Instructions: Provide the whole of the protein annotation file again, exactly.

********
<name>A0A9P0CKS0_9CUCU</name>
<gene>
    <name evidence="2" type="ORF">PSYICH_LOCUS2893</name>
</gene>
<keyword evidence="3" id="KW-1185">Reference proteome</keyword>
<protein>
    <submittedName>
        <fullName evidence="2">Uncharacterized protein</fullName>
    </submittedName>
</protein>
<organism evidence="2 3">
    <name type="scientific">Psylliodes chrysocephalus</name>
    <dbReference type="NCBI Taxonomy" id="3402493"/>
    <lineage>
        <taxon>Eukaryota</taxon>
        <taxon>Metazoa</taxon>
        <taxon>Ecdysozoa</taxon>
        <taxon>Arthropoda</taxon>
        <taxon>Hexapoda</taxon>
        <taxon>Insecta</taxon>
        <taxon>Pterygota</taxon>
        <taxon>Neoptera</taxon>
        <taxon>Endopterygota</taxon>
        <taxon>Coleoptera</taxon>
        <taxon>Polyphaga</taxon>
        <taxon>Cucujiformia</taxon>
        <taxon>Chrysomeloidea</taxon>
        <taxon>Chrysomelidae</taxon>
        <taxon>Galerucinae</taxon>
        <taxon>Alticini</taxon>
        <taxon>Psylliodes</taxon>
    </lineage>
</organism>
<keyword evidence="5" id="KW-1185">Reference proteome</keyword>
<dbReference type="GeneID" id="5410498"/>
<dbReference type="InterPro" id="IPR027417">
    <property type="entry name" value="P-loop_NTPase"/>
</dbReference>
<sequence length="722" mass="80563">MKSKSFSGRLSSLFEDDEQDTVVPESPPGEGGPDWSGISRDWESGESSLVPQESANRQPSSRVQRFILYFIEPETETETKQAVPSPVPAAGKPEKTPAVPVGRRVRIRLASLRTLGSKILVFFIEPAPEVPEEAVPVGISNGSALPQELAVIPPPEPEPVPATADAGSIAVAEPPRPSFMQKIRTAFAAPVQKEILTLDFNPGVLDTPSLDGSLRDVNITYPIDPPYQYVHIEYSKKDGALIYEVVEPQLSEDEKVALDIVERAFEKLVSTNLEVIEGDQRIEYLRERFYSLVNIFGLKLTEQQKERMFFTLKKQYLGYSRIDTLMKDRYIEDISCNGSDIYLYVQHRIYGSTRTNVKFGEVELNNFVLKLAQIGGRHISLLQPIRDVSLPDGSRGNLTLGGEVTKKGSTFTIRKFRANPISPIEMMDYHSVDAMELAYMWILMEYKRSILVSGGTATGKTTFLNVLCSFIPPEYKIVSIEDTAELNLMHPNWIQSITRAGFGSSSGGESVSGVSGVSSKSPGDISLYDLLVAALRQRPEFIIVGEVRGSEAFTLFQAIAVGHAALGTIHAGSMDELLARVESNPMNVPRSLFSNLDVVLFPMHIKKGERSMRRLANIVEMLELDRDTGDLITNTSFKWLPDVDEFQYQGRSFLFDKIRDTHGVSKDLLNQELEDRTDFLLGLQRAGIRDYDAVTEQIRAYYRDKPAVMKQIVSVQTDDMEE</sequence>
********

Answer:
<name>A0A9P0CKS0_9CUCU</name>
<gene>
    <name evidence="2" type="ORF">PSYICH_LOCUS2893</name>
</gene>
<keyword evidence="3" id="KW-1185">Reference proteome</keyword>
<protein>
    <submittedName>
        <fullName evidence="2">Uncharacterized protein</fullName>
    </submittedName>
</protein>
<organism evidence="2 3">
    <name type="scientific">Psylliodes chrysocephalus</name>
    <dbReference type="NCBI Taxonomy" id="3402493"/>
    <lineage>
        <taxon>Eukaryota</taxon>
        <taxon>Metazoa</taxon>
        <taxon>Ecdysozoa</taxon>
        <taxon>Arthropoda</taxon>
        <taxon>Hexapoda</taxon>
        <taxon>Insecta</taxon>
        <taxon>Pterygota</taxon>
        <taxon>Neoptera</taxon>
        <taxon>Endopterygota</taxon>
        <taxon>Coleoptera</taxon>
        <taxon>Polyphaga</taxon>
        <taxon>Cucujiformia</taxon>
        <taxon>Chrysomeloidea</taxon>
        <taxon>Chrysomelidae</taxon>
        <taxon>Galerucinae</taxon>
        <taxon>Alticini</taxon>
        <taxon>Psylliodes</taxon>
    </lineage>
</organism>
<keyword evidence="5" id="KW-1185">Reference proteome</keyword>
<dbReference type="GeneID" id="5410498"/>
<dbReference type="InterPro" id="IPR027417">
    <property type="entry name" value="P-loop_NTPase"/>
</dbReference>
<sequence length="722" mass="80563">MKSKSFSGRLSSLFEDDEQDTVVPESPPGEGGPDWSGISRDWESGESSLVPQESANRQPSSRVQRFILYFIEPETETETKQAVPSPVPAAGKPEKTPAVPVGRRVRIRLASLRTLGSKILVFFIEPAPEVPEEAVPVGISNGSALPQELAVIPPPEPEPVPATADAGSIAVAEPPRPSFMQKIRTAFAAPVQKEILTLDFNPGVLDTPSLDGSLRDVNITYPIDPPYQYVHIEYSKKDGALIYEVVEPQLSEDEKVALDIVERAFEKLVSTNLEVIEGDQRIEYLRERFYSLVNIFGLKLTEQQKERMFFTLKKQYLGYSRIDTLMKDRYIEDISCNGSDIYLYVQHRIYGSTRTNVKFGEVELNNFVLKLAQIGGRHISLLQPIRDVSLPDGSRGNLTLGGEVTKKGSTFTIRKFRANPISPIEMMDYHSVDAMELAYMWILMEYKRSILVSGGTATGKTTFLNVLCSFIPPEYKIVSIEDTAELNLMHPNWIQSITRAGFGSSSGGESVSGVSGVSSKSPGDISLYDLLVAALRQRPEFIIVGEVRGSEAFTLFQAIAVGHAALGTIHAGSMDELLARVESNPMNVPRSLFSNLDVVLFPMHIKKGERSMRRLANIVEMLELDRDTGDLITNTSFKWLPDVDEFQYQGRSFLFDKIRDTHGVSKDLLNQELEDRTDFLLGLQRAGIRDYDAVTEQIRAYYRDKPAVMKQIVSVQTDDMEE</sequence>